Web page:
But their laughter quickly subsided: Lacking ammunition, heavy weapons or even a solid command and control structure, the fighters of the Free Syrian Army know very well that each mission could likely be their last.
“Our strategy is to fight a guerilla war against Assad’s troops,” said Musab’s commander, known to his division of around 150 men as Quteiba. “We established the Free Syrian Army to protect the protesters until they reach their goal of toppling this regime.”
Abu Ali, Quteiba and their men, seem — at first glance at least — little more than a rag tag band of out of work soldiers, scraping by on bread and spaghetti and a few hours of electricity a day in Lebanon’s poorest and most remote region.
But having cheered the death of former Libyan leader Muammar Gaddafi, leaders of the Free Syrian Army insist the world must now turn its attention to them as it did for Libya's rebels, calling on the West to impose a no-fly zone over Syria and to provide arms and support.
“The more weapons we have the more progress we can make,” Quteiba said. “We call on the international community, whether it’s the EU, the Arab League, France or Germany, to provide us with weapons and ammunition. If we have a no-fly zone and a safe area for our base, the collapse of the regime’s army will be swift. This is an army that serves a person and a family, not a country and its citizens.”
Free Syrian Army leaders told GlobalPost that a second defected colonel, Riad al-Asaad (no relation to the ruling family), had taken command of the Free Syrian Army, estimated to number between 7,000 and 10,000 troops, the majority of which remain inside Syria, with division commanders based across Syria’s borders in Turkey, Jordan and Lebanon.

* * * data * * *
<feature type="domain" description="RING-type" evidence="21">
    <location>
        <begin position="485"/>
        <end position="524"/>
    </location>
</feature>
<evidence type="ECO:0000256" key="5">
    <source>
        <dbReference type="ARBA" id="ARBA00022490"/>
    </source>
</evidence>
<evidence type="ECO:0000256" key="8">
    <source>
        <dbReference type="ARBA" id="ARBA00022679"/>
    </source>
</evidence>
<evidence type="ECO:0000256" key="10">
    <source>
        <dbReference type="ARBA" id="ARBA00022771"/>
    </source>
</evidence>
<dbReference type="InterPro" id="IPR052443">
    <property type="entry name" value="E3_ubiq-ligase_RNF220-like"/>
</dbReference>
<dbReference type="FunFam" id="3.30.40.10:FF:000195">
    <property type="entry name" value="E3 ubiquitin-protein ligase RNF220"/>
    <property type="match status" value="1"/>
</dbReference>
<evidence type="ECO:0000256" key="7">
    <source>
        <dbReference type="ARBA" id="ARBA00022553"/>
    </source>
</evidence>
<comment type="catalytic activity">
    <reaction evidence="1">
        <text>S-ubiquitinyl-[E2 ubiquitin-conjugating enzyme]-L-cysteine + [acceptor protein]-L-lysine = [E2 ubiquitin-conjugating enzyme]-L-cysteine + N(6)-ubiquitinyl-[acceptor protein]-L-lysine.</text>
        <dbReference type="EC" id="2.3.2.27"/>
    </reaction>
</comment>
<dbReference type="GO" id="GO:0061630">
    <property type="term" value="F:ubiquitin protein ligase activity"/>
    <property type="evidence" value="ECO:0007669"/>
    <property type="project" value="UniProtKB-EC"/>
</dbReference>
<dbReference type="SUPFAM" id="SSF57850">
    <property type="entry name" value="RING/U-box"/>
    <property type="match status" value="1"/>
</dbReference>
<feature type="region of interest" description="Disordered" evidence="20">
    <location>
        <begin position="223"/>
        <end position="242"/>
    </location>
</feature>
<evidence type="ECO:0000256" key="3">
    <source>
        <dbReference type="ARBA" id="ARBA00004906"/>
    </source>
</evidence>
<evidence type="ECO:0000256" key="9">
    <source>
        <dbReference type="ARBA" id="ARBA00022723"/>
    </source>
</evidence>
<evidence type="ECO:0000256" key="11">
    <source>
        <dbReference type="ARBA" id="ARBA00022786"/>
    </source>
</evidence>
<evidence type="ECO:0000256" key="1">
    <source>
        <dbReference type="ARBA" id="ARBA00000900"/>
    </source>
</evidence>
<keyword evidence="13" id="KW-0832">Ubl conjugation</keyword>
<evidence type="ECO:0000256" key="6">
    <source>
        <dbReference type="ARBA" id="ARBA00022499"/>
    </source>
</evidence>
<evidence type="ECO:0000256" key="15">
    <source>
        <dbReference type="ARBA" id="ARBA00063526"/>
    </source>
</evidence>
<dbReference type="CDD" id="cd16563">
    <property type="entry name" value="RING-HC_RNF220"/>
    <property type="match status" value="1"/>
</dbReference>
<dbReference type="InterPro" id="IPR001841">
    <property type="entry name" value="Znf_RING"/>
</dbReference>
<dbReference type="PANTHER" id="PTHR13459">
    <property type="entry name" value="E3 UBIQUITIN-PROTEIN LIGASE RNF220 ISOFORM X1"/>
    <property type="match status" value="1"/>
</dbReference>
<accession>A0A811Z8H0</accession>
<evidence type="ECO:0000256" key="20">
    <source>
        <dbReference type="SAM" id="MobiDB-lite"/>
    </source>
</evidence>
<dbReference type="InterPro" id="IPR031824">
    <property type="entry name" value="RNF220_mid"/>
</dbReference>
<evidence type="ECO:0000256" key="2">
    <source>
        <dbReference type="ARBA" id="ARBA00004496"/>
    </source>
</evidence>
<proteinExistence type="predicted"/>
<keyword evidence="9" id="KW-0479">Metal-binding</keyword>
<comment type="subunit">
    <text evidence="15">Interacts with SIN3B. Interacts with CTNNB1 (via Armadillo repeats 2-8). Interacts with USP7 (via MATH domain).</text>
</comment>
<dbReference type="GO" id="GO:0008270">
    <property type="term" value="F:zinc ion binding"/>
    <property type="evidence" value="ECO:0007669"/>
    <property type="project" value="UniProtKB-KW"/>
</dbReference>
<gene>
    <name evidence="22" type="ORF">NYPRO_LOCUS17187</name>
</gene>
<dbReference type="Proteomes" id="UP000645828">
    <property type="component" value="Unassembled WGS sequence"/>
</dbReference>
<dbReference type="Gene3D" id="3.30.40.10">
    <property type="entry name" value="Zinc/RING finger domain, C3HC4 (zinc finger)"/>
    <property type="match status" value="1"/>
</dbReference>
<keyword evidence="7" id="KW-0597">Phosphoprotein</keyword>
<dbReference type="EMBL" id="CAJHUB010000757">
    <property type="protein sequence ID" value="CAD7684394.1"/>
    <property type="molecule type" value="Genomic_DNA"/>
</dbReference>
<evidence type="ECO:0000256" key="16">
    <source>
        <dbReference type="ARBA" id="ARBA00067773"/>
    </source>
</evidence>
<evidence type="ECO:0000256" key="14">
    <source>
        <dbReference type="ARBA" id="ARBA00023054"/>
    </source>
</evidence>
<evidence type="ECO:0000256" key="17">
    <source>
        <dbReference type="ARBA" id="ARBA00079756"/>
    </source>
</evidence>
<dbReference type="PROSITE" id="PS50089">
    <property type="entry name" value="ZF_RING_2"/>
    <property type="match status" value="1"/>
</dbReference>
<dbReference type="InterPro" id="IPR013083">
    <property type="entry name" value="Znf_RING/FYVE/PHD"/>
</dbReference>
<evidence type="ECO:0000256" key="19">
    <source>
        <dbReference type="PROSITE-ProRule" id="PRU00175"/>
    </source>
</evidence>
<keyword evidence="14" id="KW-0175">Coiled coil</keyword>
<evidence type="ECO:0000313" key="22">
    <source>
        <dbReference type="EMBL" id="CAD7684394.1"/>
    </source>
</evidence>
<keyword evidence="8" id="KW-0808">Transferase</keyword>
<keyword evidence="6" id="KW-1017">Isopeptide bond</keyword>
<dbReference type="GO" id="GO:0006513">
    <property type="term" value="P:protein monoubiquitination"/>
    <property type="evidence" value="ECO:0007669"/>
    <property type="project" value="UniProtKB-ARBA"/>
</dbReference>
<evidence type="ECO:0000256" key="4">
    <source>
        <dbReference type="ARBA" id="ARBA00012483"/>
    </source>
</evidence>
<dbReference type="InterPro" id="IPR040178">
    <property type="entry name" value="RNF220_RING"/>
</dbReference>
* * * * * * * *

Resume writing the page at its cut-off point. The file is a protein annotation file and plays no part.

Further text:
Like Abu Ali, Quteiba also spent a long career inside Assad’s security state, working 29 years for Military Intelligence and winning prizes as the army’s top sniper.
But witnessing what he described as a massacre of civilians in Homs — which has been at the sharp end of the near eight month uprising and crackdown, and Avaaz, a leading rights group working in Syria, now believes has killed more than 5,500 people — pushed Quteiba to defect.
“They used fire engines to wash the blood off the streets and threw the dead bodies into pick-up trucks without even allowing them to be buried,” Quteiba said. “That was the saddest moment.”
Alongside such deep personal motivation, the soldiers of the Free Syrian Army also display militarily discipline.
Calling out numbers to deploy his men to survey different sectors around the Syrian base, Abu Ali hunkers beside a rock and makes a call on his mobile.
“Hello, yes, sir. I’m the officer from the middle area. The head of the unit. Sir, we did our surveillance mission […] No, sir, there are no checkpoints, only guards. Yes, there are snipers. […] Can we make an operation against them, sir?”
The request is declined and Abu Ali follows orders from what he said was the headquarters of the Free Syrian Army in Jisr al-Shughour, an area of northwest Syria that has seen some of the heaviest fighting between Assad’s security forces and defected soldiers, including airstrikes on their men, the Free Syrian Army claimed.
“I feel proud that we can say to the people, we are the Free Syrian Army and we are here on the ground,” said Abu Ali, his whisper easing as his men drew closer to their safe house back in Lebanon. “We hope we can make big operations soon that will topple this regime.”